Gardeners will tell you that a weed is just a plant in the wrong place. But in Klickitat County—and throughout the rural west—there are a lot of weeds that are more than that: the invasives. Following is a short, general summary of a big and complicated problem.
The invasive and noxious weeds are more than annoying; they invade and degrade our natural habitats and cause problems for agriculture. A lot of them originate on the steppe of Eurasia and find our dry side conditions ideal.
Invasive weeds are non-native and such strong competitors that they can establish on many sites, grow quickly, and spread to the point of disrupting plant communities and ecosystems. Some prominent invasives in our area are weedy grasses that threaten to crowd out our wildflowers and other native plants – cereal rye, cheatgrass and ripgut brome are just a few. Cheatgrass is also increasing fire danger on our dry side grasslands, as it dies off much earlier in the season than the natives.
State law and county ordinance designate noxious weeds. These are the most aggressive and damaging of the invasives. Listing as a noxious weed means that landowners are required to control that weed on their property, or be assessed if the County has to take control measures. Here’s a brief portrait of three of our worst offenders.
Skeleton Weed – once you recognize this strange looking plant, it’s unforgettable. It’s more and more a common sight in High Prairie. Without control measures, a few of these pests will turn into a colony.
Knapweed is another gangly invader. There are several varieties out there, but they are all very aggressive and can take over quickly. Their deep taproot allows them to survive tough conditions over many years. Some knapweeds secrete a chemical that zaps competing plants.
Houndstongue is not yet well established in High Prairie, and we should hope it stays that way. This 3 foot tall biennial crowds out everything else, and sends out hundreds of seeds in aggravating velcro balls.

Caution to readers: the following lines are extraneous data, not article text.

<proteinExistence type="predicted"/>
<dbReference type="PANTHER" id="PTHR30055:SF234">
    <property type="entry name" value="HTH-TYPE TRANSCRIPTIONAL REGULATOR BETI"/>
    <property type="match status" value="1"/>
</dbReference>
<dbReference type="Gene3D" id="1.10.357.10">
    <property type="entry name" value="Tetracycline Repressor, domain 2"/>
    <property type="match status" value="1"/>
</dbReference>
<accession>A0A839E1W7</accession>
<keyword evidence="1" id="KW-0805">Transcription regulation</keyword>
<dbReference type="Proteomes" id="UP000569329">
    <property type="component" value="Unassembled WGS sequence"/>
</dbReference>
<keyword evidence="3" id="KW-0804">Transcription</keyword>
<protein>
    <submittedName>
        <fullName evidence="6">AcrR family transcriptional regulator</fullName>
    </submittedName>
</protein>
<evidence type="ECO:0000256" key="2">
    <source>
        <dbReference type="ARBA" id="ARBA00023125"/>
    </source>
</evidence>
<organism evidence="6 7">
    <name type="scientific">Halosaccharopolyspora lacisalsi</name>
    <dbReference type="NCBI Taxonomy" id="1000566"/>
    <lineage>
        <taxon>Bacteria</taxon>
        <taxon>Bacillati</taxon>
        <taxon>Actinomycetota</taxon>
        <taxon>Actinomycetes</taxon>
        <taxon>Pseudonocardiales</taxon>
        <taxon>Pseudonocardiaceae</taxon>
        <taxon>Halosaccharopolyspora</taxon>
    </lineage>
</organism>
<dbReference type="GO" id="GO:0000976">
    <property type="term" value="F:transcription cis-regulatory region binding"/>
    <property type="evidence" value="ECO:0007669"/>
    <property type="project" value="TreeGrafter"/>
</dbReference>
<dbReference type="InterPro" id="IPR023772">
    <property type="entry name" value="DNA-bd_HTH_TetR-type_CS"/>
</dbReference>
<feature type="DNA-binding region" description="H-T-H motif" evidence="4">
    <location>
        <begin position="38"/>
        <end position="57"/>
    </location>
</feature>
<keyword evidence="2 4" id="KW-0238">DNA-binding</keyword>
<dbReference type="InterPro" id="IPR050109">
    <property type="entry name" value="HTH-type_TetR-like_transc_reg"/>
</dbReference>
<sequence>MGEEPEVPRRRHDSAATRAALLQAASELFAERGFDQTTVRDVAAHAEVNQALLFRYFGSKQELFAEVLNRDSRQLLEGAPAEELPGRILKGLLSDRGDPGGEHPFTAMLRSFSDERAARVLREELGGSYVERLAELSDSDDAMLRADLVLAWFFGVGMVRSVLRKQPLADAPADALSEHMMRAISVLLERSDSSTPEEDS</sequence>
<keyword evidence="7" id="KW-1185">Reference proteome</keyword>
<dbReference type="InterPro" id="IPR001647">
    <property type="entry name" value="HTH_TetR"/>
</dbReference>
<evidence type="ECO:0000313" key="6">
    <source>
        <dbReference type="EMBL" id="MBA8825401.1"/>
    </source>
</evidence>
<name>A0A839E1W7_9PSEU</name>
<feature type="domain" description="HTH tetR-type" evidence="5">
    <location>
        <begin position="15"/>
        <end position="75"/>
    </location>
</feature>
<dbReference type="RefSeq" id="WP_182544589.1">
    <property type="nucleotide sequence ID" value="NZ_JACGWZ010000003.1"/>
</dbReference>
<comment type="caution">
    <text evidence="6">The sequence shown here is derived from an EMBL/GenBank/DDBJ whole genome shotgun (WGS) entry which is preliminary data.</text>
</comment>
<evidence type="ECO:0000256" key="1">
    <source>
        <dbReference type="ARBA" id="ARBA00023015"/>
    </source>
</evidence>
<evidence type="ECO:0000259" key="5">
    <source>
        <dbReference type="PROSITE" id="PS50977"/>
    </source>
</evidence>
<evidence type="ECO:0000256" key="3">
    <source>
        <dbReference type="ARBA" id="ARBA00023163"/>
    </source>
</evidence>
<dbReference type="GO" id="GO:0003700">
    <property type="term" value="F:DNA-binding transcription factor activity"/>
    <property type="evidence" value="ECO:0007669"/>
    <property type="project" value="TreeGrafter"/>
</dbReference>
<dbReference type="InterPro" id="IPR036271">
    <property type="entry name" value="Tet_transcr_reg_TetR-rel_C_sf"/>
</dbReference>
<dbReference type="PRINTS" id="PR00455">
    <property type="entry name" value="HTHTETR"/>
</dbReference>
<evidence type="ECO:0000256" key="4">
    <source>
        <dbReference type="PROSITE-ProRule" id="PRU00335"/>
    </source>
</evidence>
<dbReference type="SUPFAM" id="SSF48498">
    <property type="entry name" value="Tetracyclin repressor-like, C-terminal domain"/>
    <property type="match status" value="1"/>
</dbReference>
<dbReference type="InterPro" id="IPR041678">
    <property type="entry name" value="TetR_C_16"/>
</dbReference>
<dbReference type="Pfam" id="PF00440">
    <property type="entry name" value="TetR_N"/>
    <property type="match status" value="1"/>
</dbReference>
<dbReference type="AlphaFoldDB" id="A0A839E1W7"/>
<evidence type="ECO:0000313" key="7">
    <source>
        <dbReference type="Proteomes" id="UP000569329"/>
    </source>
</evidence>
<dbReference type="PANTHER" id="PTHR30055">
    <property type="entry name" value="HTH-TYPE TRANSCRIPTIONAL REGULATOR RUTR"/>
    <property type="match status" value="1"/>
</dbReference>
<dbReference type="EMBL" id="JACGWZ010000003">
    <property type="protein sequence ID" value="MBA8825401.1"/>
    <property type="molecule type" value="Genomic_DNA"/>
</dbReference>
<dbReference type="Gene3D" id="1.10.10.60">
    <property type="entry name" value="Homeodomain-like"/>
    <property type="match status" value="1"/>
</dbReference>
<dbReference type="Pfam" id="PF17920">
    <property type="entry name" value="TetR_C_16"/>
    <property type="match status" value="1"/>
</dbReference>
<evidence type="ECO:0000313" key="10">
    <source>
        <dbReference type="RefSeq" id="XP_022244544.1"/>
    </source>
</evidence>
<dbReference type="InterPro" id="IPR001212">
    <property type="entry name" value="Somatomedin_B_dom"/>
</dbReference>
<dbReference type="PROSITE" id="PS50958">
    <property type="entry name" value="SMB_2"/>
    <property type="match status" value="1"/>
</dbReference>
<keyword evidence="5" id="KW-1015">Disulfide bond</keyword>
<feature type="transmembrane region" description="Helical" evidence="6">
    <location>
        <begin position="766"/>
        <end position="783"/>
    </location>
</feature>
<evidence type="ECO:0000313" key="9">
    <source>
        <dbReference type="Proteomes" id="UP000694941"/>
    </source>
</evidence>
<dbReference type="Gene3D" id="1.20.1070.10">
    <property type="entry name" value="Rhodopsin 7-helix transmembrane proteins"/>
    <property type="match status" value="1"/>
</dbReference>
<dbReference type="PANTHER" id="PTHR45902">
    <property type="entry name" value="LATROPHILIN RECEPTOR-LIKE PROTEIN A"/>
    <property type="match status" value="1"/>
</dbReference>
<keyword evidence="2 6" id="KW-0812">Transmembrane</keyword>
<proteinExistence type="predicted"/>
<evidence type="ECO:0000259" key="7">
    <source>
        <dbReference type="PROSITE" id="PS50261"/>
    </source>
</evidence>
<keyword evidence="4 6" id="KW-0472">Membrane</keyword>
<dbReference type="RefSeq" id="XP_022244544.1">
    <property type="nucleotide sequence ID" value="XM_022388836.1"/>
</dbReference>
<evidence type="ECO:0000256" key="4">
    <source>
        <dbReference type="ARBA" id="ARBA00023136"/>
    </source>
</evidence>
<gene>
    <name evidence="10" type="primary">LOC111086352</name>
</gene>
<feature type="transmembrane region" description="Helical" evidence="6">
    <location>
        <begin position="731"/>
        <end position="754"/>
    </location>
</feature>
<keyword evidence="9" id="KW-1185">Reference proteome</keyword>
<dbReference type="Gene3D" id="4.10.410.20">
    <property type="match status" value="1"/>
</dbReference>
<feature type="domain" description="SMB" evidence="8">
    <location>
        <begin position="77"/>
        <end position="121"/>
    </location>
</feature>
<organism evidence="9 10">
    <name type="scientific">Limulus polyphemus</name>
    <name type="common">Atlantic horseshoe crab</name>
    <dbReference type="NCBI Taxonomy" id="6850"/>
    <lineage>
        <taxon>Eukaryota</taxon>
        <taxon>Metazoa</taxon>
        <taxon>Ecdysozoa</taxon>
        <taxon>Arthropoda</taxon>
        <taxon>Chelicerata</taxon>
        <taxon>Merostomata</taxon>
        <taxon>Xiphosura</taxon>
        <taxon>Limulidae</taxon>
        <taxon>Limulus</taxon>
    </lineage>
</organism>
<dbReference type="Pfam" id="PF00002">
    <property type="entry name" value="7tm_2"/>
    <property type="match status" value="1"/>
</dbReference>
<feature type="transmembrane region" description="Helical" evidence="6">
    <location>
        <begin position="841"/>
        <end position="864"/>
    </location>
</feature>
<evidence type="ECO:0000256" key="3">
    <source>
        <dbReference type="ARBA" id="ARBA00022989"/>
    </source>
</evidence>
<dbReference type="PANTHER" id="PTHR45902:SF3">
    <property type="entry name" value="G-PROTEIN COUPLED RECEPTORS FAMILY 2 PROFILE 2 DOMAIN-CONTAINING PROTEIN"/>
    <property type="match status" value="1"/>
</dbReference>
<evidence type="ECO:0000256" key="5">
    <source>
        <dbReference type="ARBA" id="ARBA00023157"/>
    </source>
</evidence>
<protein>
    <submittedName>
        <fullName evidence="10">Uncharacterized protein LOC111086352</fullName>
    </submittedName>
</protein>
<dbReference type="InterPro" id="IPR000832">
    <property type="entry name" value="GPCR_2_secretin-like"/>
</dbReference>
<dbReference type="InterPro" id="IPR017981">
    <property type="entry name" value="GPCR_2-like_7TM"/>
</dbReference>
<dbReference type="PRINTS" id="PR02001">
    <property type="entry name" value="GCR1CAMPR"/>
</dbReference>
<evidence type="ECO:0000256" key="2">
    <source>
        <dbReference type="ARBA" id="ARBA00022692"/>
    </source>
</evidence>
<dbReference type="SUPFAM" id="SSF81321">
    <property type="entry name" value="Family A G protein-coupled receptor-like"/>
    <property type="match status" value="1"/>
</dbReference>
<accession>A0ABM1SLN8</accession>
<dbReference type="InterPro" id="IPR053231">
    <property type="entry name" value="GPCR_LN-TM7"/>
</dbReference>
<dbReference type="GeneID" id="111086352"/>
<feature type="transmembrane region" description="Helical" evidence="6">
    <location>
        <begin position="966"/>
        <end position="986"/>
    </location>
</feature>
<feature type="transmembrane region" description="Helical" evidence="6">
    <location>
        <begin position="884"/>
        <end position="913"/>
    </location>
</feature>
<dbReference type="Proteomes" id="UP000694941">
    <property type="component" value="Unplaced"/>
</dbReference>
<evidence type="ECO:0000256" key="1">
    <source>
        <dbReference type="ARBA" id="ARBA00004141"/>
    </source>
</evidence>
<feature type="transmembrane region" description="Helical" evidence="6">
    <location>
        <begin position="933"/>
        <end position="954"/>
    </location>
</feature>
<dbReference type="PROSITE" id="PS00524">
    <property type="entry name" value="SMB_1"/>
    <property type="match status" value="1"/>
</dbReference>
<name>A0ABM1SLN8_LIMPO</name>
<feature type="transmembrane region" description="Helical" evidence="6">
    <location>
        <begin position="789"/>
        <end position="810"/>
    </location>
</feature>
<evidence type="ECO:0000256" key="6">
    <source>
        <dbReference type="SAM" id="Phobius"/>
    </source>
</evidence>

Who’s On The Job?
Control of noxious weeds has been the law in Washington for fifty years. Locally, Marty Hudson has been in charge of weed control in the County for almost thirty years. His efforts are spread across the roads and the public and private lands of the almost 2000 square miles of Klickitat County. Marty works directly with agencies and landowners and prefers to focus on education and prevention.
Marty notes that there have been big changes in High Prairie over the last decades as the acres of grazed and tilled land have declined and the number of rural homesteads has increased greatly. This presents a challenge in the increasing number of owners and the soil disturbance from new homesites, roads and driveways.
What Can I Do?
The best plan is to not let problem weeds get established – they’re fierce competitors, and once established it’s tough to get rid of them. Prevention, early detection and removal are critical. Prevention plans include minimizing ground disturbance for building and access projects. Once the ground is disturbed, reseed as quickly as possible with a dry pasture mix (available at the Goldendale outlet of MidColumbia Growers).
If you have invasive or, especially, noxious weeds, it’s time to pull, dig, or spray – preferably early in the season before the seeds are dispersed. Pulling and digging are satisfying but require dedication as a lot of weeds spread by rhizomes (underground stems) that can survive for long periods. And once weeds have been around for a while, there will be a “seed bank” in the soil with 4, 5 or even more years of viability. Unfortunately, it’s usually not a one-and-done effort, but requires ongoing effort.
If you decide to spray, choose the herbicide carefully – products like Roundup are non-selective, meaning they kill everything, possibly opening the area to more weeds. Selective herbicides target more narrowly, and usually don’t affect grasses, but are typically more expensive up front, and don’t come pre-mixed. If you do spray, follow directions carefully, make sure there’s no wind (a tall order up here) and don’t let spray drift to sensitive areas or adjoining properties.
The experts say that a combination of measures, – prevention, removal, spraying if necessary, plus managing for desirable plants is required over the long run.
High Prairians can find Klickitat County’s programs, including contact information for Marty Hudson, at https://www.klickitatcounty.org/562/Weed-Control. There is a wealth of information on local weeds and their control, even apps for your phone and social media. The state of Washington has an extensive website on the subject. View the “most wanted” offenders, and even get noxious weed postcards at https://www.nwcb.wa.gov/publications.
A good summary comes from Carolyn Wright, the botanist at the Columbia Hills Natural Area (aka Stacker Butte). She says “A quick synopsis might be that weeds displace natives, often resulting in a less diverse plant community which in turn can affect the animal community, beginning with pollinators and other insects, various herbivores and in turn birds, reptiles and so on.“
*“The author grew up in farm country and hates thistles”